The Last Help Before the End of Time, by Dr. Courtney Bartholomew, a handy little review of messages to an mystic named Berthe Petit, whose cause for beatification is under investigation and who had messages that Dr. Bartholomew, a well-know Marian writer, relates to our current times and other revelations!  CLICK HERE



It began on August 4 (2013) and it was too good to be true, so good, so seemingly well-documented, so strongly attested to, so (seemingly, blatantly) inexplicable, that even the secular media -- ABC, CBS, Fox, CNN, Associated Press, the Washington Post, the Washington Times, USA Today, Yahoo, the London Mail, the Huffington Post, the Drudge Report, local television stations, radio outlets, St. Louis Today, dozens of other newspapers, countless blogs, Catholic outlets -- were reporting it not only in a positive way but virtually without skepticism.

Usually, they offhandedly dismiss supernatural stories.

There were reasons, in this case, why they did not.

The "miracle" story generating out of a Missouri (near Mark Twain's old birthplace of Hannibal) -- of a young woman who was finally freed from entrapment in a wrecked car, after a priest "suddenly" appeared on the scene, immediately after her verbal prayers, and then seemingly vanished -- had all the earmarks of a classic "mysterious stranger" angel story, but on steroids.

Everyone involved, or at least everyone interviewed, was convinced they had been witness to a miracle: firemen (including the chief), ambulance personnel, and other sober, no-nonsense, keen-observer types.

After prayers and an anointing with holy oil, they told reporters they heard the priest say their tools -- stymied for about an hour (with the girl fading) -- would now work smoothly, as indeed they soon did, extricating Katie Lentz, 19, of Quincy.

Some of the rescuers were quoted by local television as openly wondering if it was an angel: there was no way someone could suddenly appear and disappear, when more than a quarter mile of the road had been closed off, they maintained. There was no way, they also inferred, that the priest could have avoided being captured in the dozens of photos taken of the wreck, yet this was the case: no photo showed him.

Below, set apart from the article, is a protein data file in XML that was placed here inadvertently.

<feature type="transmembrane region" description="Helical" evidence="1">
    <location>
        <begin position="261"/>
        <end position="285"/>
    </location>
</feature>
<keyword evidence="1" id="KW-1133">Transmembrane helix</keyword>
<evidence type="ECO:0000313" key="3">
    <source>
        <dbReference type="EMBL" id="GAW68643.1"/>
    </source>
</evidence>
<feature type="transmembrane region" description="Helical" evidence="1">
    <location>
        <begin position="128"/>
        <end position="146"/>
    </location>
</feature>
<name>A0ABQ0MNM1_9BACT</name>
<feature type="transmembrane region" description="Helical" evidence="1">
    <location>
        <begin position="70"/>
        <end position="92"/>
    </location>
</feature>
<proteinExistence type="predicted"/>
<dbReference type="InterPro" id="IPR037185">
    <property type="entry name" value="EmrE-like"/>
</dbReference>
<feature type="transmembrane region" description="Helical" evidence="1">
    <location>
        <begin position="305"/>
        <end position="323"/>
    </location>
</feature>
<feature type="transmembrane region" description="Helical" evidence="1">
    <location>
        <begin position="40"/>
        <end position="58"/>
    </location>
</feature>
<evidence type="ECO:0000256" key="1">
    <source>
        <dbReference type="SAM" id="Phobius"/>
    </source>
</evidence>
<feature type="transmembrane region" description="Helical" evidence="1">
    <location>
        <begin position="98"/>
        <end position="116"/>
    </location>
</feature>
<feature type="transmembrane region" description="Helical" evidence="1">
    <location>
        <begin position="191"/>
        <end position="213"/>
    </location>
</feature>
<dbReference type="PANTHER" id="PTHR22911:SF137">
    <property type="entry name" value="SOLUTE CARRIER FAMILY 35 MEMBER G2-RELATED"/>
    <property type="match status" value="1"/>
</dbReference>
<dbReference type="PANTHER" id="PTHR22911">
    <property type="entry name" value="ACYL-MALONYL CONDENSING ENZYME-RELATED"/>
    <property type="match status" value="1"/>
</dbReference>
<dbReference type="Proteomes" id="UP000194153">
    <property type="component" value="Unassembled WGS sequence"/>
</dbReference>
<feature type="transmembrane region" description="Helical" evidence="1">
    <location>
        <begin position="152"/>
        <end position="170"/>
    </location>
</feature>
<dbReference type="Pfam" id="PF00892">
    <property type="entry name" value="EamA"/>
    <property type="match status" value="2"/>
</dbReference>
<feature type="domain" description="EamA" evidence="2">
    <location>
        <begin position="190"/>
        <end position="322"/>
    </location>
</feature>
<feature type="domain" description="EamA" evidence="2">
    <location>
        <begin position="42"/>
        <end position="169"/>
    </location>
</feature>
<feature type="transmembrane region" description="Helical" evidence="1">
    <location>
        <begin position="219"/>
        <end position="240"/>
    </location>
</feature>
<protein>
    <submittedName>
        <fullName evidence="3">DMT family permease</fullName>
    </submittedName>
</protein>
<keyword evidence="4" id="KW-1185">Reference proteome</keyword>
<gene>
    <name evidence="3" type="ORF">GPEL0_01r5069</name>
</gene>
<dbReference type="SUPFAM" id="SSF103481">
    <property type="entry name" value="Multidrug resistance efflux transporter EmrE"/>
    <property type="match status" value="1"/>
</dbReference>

Officials could not locate the priest. For days, they publicly sought him out. The local parishes said they knew of no cleric who fit the descriptions. Much of the nation was convinced -- and riveted. A day passed. Another. Surely, if it had been a human, the priest would have come forth. We waited. The media contacted the diocese. On August 9 -- five days now since the incident -- a spokesman for the bishop said that out of respect for any priest who may have been involved and didn't want to come forward, they would not further investigate (despite the millions led by now to speculation that it was a miracle).

More days passed. A weekend. Soon, it would be more than a week. In such a period, would not the cleric have come forward? As those days passed, virtually everyone began, understandably, to arrive at the conclusion that it was, indeed, inexplicable: If a priest had been involved, seeing the whirlwind -- the hurricane -- of news stories, especially locally, he would identify himself. In the end, it would be eight days until the identity of the priest would finally be revealed -- leaving those many millions who believed that the nation had finally experienced a miracle together crestfallen (for many are the accounts of mysterious angels that are highly similar and similarly, seemingly, inexplicable).